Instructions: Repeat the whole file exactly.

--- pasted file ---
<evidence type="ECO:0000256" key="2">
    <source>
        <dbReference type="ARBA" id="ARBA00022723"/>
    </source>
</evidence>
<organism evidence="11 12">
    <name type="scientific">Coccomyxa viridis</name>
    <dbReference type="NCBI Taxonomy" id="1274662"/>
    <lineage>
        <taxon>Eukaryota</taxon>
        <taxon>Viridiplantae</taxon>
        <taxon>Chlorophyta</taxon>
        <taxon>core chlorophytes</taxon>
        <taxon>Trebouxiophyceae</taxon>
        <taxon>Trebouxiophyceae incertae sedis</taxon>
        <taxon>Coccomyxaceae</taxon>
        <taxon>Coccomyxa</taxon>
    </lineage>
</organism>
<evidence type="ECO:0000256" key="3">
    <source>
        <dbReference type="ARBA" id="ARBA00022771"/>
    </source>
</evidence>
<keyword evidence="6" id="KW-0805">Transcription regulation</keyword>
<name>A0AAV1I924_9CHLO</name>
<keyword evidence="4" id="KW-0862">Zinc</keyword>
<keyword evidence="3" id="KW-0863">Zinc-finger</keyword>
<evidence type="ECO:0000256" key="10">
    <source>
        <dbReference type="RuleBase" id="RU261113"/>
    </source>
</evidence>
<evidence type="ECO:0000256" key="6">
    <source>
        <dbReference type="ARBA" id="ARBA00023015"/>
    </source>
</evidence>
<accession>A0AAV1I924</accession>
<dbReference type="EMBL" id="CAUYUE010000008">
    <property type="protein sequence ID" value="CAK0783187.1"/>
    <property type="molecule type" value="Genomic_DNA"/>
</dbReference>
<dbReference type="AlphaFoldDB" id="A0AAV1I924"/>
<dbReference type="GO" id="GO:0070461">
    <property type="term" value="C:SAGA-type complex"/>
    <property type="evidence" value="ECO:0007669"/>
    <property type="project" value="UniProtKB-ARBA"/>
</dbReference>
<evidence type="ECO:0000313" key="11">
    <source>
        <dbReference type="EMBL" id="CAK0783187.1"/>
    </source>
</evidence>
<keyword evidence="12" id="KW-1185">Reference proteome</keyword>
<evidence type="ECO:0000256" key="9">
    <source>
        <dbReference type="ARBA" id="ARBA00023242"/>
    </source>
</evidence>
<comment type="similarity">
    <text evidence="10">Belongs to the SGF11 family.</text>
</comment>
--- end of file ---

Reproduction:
<evidence type="ECO:0000256" key="2">
    <source>
        <dbReference type="ARBA" id="ARBA00022723"/>
    </source>
</evidence>
<organism evidence="11 12">
    <name type="scientific">Coccomyxa viridis</name>
    <dbReference type="NCBI Taxonomy" id="1274662"/>
    <lineage>
        <taxon>Eukaryota</taxon>
        <taxon>Viridiplantae</taxon>
        <taxon>Chlorophyta</taxon>
        <taxon>core chlorophytes</taxon>
        <taxon>Trebouxiophyceae</taxon>
        <taxon>Trebouxiophyceae incertae sedis</taxon>
        <taxon>Coccomyxaceae</taxon>
        <taxon>Coccomyxa</taxon>
    </lineage>
</organism>
<evidence type="ECO:0000256" key="3">
    <source>
        <dbReference type="ARBA" id="ARBA00022771"/>
    </source>
</evidence>
<keyword evidence="6" id="KW-0805">Transcription regulation</keyword>
<name>A0AAV1I924_9CHLO</name>
<keyword evidence="4" id="KW-0862">Zinc</keyword>
<keyword evidence="3" id="KW-0863">Zinc-finger</keyword>
<evidence type="ECO:0000256" key="10">
    <source>
        <dbReference type="RuleBase" id="RU261113"/>
    </source>
</evidence>
<evidence type="ECO:0000256" key="6">
    <source>
        <dbReference type="ARBA" id="ARBA00023015"/>
    </source>
</evidence>
<accession>A0AAV1I924</accession>
<dbReference type="EMBL" id="CAUYUE010000008">
    <property type="protein sequence ID" value="CAK0783187.1"/>
    <property type="molecule type" value="Genomic_DNA"/>
</dbReference>
<dbReference type="AlphaFoldDB" id="A0AAV1I924"/>
<dbReference type="GO" id="GO:0070461">
    <property type="term" value="C:SAGA-type complex"/>
    <property type="evidence" value="ECO:0007669"/>
    <property type="project" value="UniProtKB-ARBA"/>
</dbReference>
<evidence type="ECO:0000313" key="11">
    <source>
        <dbReference type="EMBL" id="CAK0783187.1"/>
    </source>
</evidence>
<keyword evidence="12" id="KW-1185">Reference proteome</keyword>
<evidence type="ECO:0000256" key="9">
    <source>
        <dbReference type="ARBA" id="ARBA00023242"/>
    </source>
</evidence>
<comment type="similarity">
    <text evidence="10">Belongs to the SGF11 family.</text>
</comment>